Portal Vein Embolization

What is Portal Vein Embolization?pve

The liver provides a variety of functions necessary for life. It is one of the only organs in the body that can grow new cells (regenerate) when stressed. It is also different in that it receives vital oxygen from both the hepatic artery and the portal vein. If a portion of the portal vein is blocked (embolized) the part of the liver receiving oxygen from it will die. The remainder of the liver, however will try to (regenerate).

Patients who have tumors of the liver can sometimes be cured with surgery. Unfortunately, for many people, the amount of liver that needs to be removed would leave them with such a small liver that it would not support life. In some of these patients we can artificially block the portion

of the portal vein that will be removed at surgery. This allows regeneration of the remainder of the liver during the next 4 – 6 weeks. During this time the liver can grow enough to support life after surgery.

How Successful is Portal Vein Embolization?

Portal vein embolization has a success rate of greater than 90%. Patients with cirrhosis, diabetes and bile duct obstruction have less success and may require longer waiting for the right amount of liver regeneration. Serious complications are less than 2% (2/100).

How Long Have We Been Performing Portal Vein Embolization?

We did our first portal vein embolization in 1994. Since then we have remained leaders in the field and the number of procedures we perform ranks in the top 5 worldwide.

How Does a Patient Prepare for Portal Vein Embolization?

The patients we see usually have some form of liver cancer and are referred to us (Interventional Radiology), by a liver surgeon hoping to get a cure. Most patients will already have had a CT scan and labs. The images, labs and history are reviewed at a consultation to determine if you are a candidate for the procedure. Please bring a list of your medications and possible allergies. If you are a candidate for the procedure you will show up in the morning of the exam and go to our holding area. You should refrain from eating from about midnight the night before the exam.  If you take blood pressure medication, please take it as scheduled with a sip of water.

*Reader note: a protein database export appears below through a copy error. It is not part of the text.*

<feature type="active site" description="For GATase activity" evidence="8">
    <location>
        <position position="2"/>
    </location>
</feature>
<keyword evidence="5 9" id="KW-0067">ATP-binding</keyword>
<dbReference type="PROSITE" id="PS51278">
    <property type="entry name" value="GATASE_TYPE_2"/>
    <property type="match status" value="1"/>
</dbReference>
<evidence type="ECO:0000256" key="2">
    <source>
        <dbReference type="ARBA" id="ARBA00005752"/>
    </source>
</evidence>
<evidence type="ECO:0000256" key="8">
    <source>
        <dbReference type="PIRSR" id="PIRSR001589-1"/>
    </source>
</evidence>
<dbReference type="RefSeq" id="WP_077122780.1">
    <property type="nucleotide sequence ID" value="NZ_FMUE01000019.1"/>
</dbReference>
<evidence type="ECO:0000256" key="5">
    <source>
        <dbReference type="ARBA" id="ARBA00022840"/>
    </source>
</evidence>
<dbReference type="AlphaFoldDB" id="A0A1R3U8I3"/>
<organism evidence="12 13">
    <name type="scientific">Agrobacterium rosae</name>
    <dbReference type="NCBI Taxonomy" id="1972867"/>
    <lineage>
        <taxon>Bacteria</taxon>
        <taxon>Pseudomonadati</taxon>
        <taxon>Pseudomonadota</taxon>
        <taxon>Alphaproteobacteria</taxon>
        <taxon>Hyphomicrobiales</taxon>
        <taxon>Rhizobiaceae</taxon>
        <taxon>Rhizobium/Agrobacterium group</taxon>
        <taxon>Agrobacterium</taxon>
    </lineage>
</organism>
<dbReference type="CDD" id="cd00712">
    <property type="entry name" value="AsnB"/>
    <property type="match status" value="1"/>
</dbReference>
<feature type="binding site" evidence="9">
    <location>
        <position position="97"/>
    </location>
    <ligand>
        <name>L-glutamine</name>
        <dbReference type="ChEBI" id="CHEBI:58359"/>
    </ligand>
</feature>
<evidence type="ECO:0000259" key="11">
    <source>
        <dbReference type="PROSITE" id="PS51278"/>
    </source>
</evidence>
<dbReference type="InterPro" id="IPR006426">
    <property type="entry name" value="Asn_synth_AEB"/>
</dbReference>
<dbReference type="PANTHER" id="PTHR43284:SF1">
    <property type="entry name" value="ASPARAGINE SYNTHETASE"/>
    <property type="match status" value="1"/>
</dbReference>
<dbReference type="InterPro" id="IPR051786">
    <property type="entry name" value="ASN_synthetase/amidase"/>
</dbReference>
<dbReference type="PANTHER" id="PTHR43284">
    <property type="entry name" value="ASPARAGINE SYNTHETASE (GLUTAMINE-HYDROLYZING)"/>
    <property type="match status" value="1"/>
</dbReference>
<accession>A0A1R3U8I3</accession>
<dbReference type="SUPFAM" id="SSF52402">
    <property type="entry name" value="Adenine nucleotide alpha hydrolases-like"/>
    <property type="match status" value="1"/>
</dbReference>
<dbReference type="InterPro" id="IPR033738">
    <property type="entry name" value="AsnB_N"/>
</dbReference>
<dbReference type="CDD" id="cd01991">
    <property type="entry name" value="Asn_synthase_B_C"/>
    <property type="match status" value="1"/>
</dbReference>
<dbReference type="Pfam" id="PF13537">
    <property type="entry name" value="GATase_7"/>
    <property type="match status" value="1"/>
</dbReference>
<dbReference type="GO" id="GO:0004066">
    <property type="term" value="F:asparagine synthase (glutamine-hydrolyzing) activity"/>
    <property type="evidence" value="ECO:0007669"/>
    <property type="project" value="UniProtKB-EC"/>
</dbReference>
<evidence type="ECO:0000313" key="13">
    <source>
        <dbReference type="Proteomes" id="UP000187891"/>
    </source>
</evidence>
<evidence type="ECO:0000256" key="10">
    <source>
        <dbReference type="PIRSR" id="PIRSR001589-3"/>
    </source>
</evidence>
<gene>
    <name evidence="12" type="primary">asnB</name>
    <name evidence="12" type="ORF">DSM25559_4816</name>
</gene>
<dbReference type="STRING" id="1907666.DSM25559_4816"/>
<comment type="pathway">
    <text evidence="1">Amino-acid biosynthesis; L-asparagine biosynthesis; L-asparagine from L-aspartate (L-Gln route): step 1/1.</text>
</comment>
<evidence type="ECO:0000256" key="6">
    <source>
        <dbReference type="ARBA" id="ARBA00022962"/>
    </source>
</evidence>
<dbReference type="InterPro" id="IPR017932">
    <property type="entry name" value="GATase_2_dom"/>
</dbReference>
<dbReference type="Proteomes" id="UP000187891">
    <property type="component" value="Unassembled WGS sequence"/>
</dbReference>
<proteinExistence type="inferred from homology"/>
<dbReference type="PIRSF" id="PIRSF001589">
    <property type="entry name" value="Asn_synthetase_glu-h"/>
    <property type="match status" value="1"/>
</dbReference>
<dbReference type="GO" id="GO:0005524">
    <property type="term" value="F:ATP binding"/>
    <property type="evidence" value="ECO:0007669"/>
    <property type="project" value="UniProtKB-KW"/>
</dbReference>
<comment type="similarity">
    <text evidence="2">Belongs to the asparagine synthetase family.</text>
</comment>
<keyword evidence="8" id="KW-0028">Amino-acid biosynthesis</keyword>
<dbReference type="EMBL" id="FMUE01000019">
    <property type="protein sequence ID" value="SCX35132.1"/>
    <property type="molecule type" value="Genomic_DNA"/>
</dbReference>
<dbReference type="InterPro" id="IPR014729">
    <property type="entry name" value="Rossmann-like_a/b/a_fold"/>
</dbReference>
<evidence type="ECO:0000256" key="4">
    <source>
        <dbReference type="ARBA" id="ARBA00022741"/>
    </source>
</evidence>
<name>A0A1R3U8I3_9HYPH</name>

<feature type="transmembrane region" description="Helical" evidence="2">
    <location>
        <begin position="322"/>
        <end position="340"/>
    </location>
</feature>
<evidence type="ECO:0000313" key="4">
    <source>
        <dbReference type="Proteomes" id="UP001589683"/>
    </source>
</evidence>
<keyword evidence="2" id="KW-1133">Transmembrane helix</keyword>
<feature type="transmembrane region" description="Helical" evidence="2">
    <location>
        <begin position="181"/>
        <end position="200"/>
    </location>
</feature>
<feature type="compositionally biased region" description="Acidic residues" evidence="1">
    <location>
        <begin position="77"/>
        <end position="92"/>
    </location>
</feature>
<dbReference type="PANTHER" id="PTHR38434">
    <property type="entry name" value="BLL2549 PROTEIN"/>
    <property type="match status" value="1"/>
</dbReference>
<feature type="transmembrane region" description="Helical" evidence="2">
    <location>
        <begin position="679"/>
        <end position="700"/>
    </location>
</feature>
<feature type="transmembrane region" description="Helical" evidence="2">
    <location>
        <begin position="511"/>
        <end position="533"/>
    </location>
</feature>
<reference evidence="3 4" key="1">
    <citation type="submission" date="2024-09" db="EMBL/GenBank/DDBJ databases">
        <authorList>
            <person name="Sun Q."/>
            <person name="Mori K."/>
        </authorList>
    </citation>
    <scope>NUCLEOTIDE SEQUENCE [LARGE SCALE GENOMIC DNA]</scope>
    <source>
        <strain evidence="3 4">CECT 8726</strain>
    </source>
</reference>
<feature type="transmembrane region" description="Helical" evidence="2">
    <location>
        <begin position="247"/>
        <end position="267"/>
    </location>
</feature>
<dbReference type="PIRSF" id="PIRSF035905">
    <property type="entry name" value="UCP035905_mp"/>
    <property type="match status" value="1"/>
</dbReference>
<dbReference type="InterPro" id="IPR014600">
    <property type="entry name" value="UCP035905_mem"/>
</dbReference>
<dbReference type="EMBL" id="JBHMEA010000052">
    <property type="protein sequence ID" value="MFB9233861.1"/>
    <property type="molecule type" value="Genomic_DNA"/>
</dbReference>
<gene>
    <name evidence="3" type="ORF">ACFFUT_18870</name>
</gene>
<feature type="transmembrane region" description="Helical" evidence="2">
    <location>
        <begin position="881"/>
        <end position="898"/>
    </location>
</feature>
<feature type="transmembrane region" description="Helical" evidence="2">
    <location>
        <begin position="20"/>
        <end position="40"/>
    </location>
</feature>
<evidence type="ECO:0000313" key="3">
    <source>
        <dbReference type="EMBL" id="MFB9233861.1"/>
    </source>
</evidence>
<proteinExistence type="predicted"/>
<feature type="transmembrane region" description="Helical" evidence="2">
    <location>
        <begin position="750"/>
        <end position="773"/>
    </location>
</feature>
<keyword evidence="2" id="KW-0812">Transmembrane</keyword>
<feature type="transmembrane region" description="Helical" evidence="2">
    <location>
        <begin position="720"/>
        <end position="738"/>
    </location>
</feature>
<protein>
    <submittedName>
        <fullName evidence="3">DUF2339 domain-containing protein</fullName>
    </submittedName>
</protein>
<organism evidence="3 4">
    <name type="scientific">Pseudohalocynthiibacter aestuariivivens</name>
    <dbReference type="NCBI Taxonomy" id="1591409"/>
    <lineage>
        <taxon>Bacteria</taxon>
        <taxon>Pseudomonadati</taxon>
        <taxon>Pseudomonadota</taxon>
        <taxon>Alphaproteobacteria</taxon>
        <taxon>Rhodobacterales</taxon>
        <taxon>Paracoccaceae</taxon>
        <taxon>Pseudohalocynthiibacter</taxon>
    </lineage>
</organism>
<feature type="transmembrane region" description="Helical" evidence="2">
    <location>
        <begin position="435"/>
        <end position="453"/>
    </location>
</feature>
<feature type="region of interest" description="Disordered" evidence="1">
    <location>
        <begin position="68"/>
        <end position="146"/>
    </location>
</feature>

Are There Any Complications Associated With Portal Vein Embolization?

Portal Vein Embolization is a minimally invasive procedure and therefore is considered to be very safe.  However, there are some associated risks, as there are with any medical procedure.  Bleeding and unintentional embolization are the most common complications and occur less than 2 in 100 patients.  Some patients experience nausea and vomiting as well as fever.  These symptoms can be controlled with appropriate medications.  A small number of patients may develop infection which can usually be controlled with antibiotics.

What Happens After The Procedure?

After the procedure, the catheter is removed from the liver and pressure is applied to the side to prevent any bleeding.  After recovery in our holding area, the patient is transported to their hospital room where they will recover and be observed overnight.  The patient must lie in bed for approximately 4 hours but will be able to eat and drink as tolerated.  Most patients leave the day after the procedure. We will be in contact with you after discharge. A repeat CT scan is done in approximately 4 – 6 weeks to confirm regeneration and enlargement of the liver.

Department of Radiology
College of Medicine
University of Florida
PO Box 100374, Gainesville, FL 32610-0374

Phone: (352) 265-0291
Fax: (352) 265-0279
PACS Support: (352) 265-0526